IfHobbes was committed to the Galilean ideal of a mathematical science, he was also committed to the traditional logic, including the account of demonstration that is part of the traditional logic. On the traditional view,20we can (to take a simplified example)
Corsicus is dissolving


using the syllogism

Whenever Corsicus Corsicus Corsicus is in water is dissolving is put in water Corsicus dissolves


that the premise is necessary. This is established as necessary a scientific syllogism. Let Corsicus be C and let Abe the pattern through of sensible events of dissolving if in water. Then C is A. The scientific syllogism that we need will have this as its conclusion. The middle term

that explains C being Ais the capacity (power, nature, essence, form, soul) of solubility. Let B be this capacity. Then the explanatory syllogism (S) is:



(B isA) Corsicus is soluble (C is B)
Corsicus is such is soluble is such that whenever it is put in water it dissolves


that whenever

it is put

in water

it dissolves

(C is A)

Solubility is an active power, like the nutritive power, the activity ofwhich accounts for the pattern of behaviour described in the conclusion. As the nutritive power is one of a set of powers, including the appetitive and the ratiocinative, which make up the soul or form or nature of human beings, so also solubility will be one of the set of powers that constitute the set that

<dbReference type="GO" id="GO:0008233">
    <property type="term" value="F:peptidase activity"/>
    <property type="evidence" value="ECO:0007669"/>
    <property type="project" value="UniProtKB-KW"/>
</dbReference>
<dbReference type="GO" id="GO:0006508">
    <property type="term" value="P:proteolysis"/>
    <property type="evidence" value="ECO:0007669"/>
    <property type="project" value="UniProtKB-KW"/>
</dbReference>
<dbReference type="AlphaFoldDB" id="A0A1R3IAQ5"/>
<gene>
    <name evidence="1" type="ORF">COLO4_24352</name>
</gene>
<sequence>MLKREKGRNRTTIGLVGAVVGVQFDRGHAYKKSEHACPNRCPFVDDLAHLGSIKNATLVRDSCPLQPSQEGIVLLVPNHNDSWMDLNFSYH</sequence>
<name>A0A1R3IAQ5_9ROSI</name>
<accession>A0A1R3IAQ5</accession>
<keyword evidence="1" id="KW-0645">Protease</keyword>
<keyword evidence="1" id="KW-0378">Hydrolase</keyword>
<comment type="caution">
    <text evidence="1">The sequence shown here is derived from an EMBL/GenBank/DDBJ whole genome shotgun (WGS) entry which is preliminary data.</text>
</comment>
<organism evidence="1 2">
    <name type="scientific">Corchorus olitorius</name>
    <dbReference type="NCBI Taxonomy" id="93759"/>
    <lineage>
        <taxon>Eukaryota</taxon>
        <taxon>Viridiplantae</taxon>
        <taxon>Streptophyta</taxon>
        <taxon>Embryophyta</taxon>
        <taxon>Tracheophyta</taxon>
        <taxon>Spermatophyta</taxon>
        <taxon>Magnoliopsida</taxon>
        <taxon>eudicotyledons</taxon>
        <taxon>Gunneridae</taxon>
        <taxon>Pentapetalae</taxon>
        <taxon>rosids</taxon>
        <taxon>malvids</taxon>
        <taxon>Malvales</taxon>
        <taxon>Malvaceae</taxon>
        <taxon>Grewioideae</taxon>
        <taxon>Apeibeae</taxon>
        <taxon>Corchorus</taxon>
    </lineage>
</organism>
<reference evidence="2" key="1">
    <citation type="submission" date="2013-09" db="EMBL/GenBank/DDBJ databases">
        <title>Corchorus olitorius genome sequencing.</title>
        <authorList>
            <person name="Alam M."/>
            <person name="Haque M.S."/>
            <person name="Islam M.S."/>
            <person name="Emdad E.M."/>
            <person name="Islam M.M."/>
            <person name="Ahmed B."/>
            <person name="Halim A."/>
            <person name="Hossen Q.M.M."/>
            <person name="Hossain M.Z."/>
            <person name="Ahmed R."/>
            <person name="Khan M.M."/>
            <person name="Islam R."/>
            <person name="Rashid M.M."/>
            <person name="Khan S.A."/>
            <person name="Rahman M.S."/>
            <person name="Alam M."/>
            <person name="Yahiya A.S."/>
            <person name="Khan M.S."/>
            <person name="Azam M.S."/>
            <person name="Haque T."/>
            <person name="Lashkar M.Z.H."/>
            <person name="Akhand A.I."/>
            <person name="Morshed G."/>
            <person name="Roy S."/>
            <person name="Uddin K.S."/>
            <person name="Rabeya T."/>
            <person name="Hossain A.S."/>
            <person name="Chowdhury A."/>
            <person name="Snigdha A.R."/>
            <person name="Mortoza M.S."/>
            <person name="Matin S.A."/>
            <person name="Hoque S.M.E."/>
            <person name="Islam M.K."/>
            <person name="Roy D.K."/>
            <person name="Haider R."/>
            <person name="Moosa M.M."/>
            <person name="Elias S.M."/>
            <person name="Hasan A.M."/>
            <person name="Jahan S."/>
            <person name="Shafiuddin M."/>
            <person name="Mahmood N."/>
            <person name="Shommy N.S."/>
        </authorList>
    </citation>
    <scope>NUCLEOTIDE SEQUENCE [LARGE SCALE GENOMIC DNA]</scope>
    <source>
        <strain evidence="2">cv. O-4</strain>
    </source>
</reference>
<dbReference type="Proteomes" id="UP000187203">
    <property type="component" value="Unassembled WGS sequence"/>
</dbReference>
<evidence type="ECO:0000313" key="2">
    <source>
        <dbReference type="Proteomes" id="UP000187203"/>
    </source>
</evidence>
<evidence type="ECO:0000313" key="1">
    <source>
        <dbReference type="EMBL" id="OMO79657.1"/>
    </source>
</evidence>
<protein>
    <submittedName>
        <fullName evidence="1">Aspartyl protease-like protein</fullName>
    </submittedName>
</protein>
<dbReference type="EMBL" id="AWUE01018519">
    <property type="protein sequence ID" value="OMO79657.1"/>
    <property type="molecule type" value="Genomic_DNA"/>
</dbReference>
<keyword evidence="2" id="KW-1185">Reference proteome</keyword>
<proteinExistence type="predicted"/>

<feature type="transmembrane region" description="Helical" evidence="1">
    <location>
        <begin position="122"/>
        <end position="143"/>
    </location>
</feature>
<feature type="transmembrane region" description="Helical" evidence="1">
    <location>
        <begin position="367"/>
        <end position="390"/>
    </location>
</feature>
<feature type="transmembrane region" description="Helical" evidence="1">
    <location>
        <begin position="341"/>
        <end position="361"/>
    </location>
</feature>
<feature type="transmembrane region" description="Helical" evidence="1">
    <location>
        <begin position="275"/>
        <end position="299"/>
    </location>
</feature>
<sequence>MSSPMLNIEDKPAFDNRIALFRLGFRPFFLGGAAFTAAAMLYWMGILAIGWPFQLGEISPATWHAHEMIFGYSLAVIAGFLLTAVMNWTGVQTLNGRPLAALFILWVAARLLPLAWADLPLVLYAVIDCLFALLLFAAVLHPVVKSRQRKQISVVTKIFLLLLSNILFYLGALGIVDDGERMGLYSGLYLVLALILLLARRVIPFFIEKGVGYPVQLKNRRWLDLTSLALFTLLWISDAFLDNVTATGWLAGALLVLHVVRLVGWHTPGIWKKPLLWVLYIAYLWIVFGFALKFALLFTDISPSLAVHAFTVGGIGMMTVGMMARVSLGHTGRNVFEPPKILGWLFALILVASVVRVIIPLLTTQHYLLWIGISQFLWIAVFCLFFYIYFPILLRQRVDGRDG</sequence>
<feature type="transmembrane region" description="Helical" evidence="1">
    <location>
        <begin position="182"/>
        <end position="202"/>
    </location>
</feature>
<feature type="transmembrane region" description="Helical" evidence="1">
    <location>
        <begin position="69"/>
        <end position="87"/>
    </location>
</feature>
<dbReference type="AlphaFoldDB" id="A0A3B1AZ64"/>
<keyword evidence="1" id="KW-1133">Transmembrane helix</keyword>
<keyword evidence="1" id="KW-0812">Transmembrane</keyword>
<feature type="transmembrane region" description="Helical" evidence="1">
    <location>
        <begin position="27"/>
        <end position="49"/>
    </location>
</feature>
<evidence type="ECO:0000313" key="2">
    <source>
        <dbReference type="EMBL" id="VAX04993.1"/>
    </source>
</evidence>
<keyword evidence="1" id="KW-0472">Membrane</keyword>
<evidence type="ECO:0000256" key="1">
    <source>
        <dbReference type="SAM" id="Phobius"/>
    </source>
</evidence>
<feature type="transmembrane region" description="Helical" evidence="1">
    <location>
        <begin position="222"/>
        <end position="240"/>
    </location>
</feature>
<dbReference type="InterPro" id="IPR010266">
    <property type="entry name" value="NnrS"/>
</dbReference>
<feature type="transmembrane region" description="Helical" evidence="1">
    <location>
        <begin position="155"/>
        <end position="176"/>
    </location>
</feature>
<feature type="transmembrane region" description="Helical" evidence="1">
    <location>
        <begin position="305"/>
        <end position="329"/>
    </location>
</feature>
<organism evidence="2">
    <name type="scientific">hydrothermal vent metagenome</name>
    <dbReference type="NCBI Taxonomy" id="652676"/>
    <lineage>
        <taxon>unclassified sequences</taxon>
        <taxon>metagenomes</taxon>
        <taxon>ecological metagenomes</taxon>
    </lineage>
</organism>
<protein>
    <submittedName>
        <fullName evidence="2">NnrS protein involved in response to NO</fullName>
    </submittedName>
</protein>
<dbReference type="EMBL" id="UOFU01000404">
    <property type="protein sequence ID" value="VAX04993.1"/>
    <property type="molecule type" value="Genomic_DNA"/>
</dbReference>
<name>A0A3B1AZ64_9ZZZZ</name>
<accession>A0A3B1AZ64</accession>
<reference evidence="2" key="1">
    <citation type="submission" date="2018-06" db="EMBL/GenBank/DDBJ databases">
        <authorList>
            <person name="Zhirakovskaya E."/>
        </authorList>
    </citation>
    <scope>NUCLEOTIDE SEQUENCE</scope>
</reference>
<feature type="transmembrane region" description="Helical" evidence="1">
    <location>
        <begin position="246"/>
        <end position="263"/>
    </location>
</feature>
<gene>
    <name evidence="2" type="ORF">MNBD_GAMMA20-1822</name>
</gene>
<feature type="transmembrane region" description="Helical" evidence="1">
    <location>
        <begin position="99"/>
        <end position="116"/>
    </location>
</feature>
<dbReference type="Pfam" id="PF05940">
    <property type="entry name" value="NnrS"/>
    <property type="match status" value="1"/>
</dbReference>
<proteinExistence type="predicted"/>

makes up the full nature or essence of Corsicus, e.g., the nature of Corsicus

may be sugar. Thus, the second premise of (SO is necessary because the nature or essence is inseparable from the substance Corsicus. Provided that the major premise of (SO is also necessary, then the conclusion will be necessary, and the syllogism will establish a necessary connection among the events in the pattern mentioned in the conclusion. The necessity of the law derives from the form or essence; thus, explanation of a pattern of is not obtained by fitting that pattern into a more complex behaviour as in the new science, but by re-describing the object whose pattern, explained.21 Now, as Moli?re made clear, for the defenders of the new sciences, the major premise of (SO is indeed necessary, but only trivially so, since it is true by nominal definition. For that reason, for the critics ofAristotle (SO
is no more explanatory than is an unmarried male Whatever is a bachelor


is being

(S'O Callias
C allias